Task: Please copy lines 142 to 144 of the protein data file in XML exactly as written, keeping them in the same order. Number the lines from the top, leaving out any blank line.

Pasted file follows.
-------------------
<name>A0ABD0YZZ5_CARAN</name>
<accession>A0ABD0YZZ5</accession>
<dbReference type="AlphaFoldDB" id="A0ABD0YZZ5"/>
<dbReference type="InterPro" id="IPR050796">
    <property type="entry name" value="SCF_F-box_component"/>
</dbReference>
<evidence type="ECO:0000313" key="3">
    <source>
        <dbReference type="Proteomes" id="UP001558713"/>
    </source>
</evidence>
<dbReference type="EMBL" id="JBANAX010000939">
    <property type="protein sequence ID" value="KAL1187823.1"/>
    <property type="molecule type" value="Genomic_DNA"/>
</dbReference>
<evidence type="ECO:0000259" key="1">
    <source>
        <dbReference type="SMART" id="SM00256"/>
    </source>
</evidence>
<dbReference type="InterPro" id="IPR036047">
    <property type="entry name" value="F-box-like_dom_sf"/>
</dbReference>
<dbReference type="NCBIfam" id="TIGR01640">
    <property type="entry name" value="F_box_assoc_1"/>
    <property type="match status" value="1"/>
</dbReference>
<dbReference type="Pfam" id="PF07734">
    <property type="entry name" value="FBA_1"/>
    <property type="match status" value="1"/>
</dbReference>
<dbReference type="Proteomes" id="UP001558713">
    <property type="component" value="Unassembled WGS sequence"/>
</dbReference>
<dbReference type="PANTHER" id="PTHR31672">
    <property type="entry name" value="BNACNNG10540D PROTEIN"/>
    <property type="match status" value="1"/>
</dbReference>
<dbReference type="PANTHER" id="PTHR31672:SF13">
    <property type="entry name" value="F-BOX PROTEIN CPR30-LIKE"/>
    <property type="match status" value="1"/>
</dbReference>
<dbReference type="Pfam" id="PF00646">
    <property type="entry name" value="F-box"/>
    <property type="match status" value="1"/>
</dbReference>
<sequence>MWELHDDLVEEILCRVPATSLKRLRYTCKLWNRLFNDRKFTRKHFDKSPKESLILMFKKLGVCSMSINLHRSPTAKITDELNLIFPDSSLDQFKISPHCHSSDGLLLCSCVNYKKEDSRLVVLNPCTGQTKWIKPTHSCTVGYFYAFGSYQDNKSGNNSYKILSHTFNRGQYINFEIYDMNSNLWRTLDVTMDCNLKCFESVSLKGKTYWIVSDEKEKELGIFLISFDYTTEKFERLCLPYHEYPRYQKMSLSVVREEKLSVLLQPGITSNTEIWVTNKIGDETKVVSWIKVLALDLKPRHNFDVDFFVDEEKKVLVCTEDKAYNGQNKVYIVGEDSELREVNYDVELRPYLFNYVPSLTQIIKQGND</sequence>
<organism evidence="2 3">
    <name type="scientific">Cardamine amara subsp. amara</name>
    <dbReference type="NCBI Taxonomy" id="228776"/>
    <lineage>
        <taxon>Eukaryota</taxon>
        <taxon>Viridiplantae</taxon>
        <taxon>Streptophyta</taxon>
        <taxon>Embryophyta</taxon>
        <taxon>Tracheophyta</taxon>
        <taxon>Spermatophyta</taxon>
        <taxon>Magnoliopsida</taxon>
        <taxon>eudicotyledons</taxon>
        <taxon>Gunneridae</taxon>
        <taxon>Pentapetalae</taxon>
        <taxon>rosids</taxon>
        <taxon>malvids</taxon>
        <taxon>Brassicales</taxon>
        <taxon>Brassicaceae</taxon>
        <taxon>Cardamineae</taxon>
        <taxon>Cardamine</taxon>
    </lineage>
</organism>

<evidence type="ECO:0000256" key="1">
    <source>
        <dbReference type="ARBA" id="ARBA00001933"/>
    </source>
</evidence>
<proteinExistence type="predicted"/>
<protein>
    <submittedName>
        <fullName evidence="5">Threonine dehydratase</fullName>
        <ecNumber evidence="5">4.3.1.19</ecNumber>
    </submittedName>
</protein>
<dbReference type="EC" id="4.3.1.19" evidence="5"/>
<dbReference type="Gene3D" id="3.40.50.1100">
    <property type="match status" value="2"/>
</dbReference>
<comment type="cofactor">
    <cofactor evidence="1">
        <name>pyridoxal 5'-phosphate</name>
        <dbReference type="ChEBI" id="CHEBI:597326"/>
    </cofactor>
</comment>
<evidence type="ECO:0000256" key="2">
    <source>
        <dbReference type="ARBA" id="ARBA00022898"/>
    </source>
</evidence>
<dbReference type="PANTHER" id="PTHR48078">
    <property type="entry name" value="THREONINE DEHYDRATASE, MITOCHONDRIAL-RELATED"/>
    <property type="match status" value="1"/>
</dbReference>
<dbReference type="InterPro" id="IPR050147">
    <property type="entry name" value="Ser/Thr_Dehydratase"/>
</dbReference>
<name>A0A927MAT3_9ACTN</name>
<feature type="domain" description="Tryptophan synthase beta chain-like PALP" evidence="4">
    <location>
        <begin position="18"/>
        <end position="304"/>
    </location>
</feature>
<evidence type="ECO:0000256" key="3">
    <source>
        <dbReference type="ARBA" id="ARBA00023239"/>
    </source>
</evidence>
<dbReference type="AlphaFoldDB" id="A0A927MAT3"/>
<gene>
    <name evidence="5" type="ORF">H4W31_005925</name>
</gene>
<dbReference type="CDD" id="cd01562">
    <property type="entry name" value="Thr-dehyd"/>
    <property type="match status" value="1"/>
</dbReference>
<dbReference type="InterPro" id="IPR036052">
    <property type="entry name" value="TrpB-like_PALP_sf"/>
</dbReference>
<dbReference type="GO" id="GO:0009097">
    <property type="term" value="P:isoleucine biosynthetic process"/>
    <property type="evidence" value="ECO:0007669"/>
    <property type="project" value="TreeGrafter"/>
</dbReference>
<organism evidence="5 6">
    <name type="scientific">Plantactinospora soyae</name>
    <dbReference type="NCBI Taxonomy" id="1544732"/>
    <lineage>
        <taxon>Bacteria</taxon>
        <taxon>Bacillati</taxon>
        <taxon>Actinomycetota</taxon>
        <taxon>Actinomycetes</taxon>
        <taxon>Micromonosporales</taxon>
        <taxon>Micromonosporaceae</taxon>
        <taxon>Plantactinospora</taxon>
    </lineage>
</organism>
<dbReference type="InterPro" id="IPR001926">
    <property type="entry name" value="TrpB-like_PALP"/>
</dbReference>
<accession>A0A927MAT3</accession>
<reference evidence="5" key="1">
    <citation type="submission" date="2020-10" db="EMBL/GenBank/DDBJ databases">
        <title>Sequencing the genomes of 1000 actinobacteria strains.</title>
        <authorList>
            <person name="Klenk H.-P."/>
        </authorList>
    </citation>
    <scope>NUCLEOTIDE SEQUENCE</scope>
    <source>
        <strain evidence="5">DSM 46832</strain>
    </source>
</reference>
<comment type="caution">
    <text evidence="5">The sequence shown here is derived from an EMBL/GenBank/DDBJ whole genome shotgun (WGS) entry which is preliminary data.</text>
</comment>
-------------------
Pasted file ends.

        <taxon>Plantactinospora</taxon>
    </lineage>
</organism>